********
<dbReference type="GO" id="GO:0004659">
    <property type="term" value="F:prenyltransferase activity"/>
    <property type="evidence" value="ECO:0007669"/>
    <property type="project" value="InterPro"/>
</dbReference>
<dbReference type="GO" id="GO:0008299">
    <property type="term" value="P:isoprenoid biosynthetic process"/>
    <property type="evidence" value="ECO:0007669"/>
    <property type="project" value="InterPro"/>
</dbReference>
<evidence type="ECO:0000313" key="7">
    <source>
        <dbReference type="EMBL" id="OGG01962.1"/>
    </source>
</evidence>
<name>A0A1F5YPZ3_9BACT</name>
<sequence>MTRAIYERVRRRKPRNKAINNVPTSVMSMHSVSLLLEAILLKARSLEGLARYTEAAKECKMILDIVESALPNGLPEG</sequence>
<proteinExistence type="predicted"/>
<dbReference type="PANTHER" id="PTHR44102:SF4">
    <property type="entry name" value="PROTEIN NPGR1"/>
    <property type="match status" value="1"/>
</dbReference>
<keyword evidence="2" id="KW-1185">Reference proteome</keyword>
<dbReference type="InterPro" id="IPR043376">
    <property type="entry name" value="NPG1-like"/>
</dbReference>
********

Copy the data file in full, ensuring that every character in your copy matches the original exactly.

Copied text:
<dbReference type="GO" id="GO:0004659">
    <property type="term" value="F:prenyltransferase activity"/>
    <property type="evidence" value="ECO:0007669"/>
    <property type="project" value="InterPro"/>
</dbReference>
<dbReference type="GO" id="GO:0008299">
    <property type="term" value="P:isoprenoid biosynthetic process"/>
    <property type="evidence" value="ECO:0007669"/>
    <property type="project" value="InterPro"/>
</dbReference>
<evidence type="ECO:0000313" key="7">
    <source>
        <dbReference type="EMBL" id="OGG01962.1"/>
    </source>
</evidence>
<name>A0A1F5YPZ3_9BACT</name>
<sequence>MTRAIYERVRRRKPRNKAINNVPTSVMSMHSVSLLLEAILLKARSLEGLARYTEAAKECKMILDIVESALPNGLPEG</sequence>
<proteinExistence type="predicted"/>
<dbReference type="PANTHER" id="PTHR44102:SF4">
    <property type="entry name" value="PROTEIN NPGR1"/>
    <property type="match status" value="1"/>
</dbReference>
<keyword evidence="2" id="KW-1185">Reference proteome</keyword>
<dbReference type="InterPro" id="IPR043376">
    <property type="entry name" value="NPG1-like"/>
</dbReference>